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We turn next to Venezuela where the December mudslides are being called the
worst natural disaster in South American in the last century. International Aid’s
Sonny Enriquez just returned from that country. He says they’re taking a two-pronged
approach to attacking the disaster. “First, is the immediate response to their current
situation, and this is predominately to emergency relief commodities. Now the plan of
the government is to set up new communities. That’s where we would like to see how
we could be of help to the church partners and their new communities, specifically in
the area of health care.” Enriquez says when they help physically, people open up to
the Gospel as did one of their military escorts. “This military escort was observing us all
throughout the trip and then at the end he said tell me something more about what
you’re doing. And, again, the team just came to him and started sharing and later one
he says I’d like to be a Christian too.”

Story number 3 for 28 Jan 2000

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The Russians have been trying to wrest Grozny from Chechen militants for a
month, and the fighting has left the area pock-marked and battle-scarred. The
violence has also caused foreign ministry to slow down or evacuate, but as Book of
Hope’s John Young says, that doesn’t mean that the work of the Gospel has stopped.
“Right now, we’re not doing any work in Chechnya because of the war that’s going on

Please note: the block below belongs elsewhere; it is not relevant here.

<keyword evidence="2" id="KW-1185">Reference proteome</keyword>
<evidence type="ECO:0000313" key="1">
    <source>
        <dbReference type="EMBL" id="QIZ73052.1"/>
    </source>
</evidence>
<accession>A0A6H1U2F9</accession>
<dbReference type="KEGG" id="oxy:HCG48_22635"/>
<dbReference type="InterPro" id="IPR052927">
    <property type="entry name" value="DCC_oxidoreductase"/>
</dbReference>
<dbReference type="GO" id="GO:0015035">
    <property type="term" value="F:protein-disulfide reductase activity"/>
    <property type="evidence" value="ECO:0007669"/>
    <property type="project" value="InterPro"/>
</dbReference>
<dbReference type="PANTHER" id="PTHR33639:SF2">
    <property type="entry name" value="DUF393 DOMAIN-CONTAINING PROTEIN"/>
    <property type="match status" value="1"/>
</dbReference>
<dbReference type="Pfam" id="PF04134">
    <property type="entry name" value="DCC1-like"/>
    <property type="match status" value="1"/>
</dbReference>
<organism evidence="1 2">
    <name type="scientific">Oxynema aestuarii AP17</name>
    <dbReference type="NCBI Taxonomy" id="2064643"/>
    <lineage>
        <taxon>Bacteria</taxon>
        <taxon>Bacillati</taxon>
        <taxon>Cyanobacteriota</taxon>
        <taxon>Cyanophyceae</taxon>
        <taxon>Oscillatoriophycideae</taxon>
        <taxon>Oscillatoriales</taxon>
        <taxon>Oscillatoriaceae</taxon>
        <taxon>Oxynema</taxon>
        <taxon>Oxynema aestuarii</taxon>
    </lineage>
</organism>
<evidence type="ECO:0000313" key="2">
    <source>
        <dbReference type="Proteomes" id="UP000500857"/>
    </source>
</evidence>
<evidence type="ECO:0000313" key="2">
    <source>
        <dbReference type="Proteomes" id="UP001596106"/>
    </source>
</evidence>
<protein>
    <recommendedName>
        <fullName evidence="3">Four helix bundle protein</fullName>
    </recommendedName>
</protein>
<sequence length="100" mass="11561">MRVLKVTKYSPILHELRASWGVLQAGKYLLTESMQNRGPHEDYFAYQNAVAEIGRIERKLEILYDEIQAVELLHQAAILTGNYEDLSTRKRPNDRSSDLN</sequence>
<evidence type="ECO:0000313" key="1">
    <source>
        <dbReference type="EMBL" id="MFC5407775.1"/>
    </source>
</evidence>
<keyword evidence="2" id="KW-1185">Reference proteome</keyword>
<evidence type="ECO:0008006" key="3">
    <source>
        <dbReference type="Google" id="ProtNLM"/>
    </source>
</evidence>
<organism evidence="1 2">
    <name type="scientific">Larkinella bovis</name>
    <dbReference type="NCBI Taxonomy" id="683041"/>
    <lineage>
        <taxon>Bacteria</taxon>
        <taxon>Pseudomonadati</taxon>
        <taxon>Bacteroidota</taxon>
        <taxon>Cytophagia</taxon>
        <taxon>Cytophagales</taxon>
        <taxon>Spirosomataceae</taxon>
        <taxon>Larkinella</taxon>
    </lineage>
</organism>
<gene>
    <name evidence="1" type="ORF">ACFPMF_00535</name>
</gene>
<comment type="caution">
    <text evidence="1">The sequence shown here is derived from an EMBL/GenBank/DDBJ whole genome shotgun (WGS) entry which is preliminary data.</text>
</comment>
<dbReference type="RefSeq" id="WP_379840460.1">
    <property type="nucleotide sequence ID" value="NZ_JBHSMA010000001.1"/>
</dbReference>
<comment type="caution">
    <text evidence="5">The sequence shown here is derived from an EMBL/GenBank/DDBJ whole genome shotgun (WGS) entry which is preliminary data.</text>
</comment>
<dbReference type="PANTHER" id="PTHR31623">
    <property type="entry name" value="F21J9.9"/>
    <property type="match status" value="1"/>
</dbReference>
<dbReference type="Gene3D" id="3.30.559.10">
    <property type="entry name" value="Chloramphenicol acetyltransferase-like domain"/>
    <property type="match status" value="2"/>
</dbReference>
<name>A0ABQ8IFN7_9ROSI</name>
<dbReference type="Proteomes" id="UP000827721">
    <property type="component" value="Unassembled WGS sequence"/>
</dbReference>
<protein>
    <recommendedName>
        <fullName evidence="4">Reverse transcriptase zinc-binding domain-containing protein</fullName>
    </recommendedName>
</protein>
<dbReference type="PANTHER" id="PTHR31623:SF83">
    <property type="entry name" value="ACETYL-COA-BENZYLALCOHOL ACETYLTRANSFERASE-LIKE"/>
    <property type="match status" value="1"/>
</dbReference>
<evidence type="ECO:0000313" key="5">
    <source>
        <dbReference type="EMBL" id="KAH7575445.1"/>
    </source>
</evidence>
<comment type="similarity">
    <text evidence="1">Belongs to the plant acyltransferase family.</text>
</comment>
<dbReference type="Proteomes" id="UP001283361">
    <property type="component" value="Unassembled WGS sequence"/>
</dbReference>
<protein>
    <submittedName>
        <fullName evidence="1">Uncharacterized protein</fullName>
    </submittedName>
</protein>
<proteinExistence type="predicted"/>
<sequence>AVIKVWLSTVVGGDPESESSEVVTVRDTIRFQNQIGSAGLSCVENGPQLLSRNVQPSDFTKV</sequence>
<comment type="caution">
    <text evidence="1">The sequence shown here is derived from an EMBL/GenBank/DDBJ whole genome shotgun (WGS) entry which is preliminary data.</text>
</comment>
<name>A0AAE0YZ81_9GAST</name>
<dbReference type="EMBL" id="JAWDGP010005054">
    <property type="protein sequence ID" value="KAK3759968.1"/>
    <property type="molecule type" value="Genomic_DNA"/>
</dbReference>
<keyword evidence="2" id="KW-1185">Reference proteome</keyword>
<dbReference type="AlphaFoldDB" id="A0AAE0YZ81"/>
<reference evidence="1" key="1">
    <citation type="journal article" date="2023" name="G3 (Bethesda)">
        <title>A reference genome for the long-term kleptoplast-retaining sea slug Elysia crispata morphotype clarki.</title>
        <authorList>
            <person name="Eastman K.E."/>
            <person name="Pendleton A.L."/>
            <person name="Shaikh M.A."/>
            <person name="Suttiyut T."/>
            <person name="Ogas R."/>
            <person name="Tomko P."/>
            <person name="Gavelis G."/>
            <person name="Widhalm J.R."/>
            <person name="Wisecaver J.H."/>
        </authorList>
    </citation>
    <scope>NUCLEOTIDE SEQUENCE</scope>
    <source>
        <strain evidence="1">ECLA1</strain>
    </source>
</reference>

down there. But, we have folks in our national churches that have been involved in
ministries in the southern Russia area-there’s always something going on, and that just
continues to give God opportunity.” Young explains the phenomenon that changes
evangelistic outreach in these times. “When things are smooth and going great is when
people are satisfied, and they don’t feel like they need any spiritual help, but a place
that’s in turmoil is a place where God is and where God wants to reach out and touch
the hurting people. Even though there’s constant turmoil there, it continues to be an
open door.”

Story number 4 for 28 Jan 2000

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Meanwhile, the Christian nephew of an Indian parliament member was recently
attacked by members of a fundamentalist Hindu party. Compass Direct reports
that the Shourie family has been at odds since the nephew’s conversion, since Arun
Shourie has been at the forefront of a campaign against Christians. During the attack,
fundamentalist Hindu party members referenced the murders of missionary Graham
Staines and his sons and threatened further violence.

Story number 1 for 27 Jan 2000

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Topping today’s news ministry leaders in Sudan have mixed reviews of the
government upheaval there. The Bridge International’s R-K Ulrich says they are
working among the refugees in Uganda and those returning to Southern Sudan. She
says the Muslim government has been trying to stamp out Christianity in the south. She
says she’s concerned violence will resume. “There’s always a risk to be taken in a
country like that. Because people go in and they rebuild. If the government makes the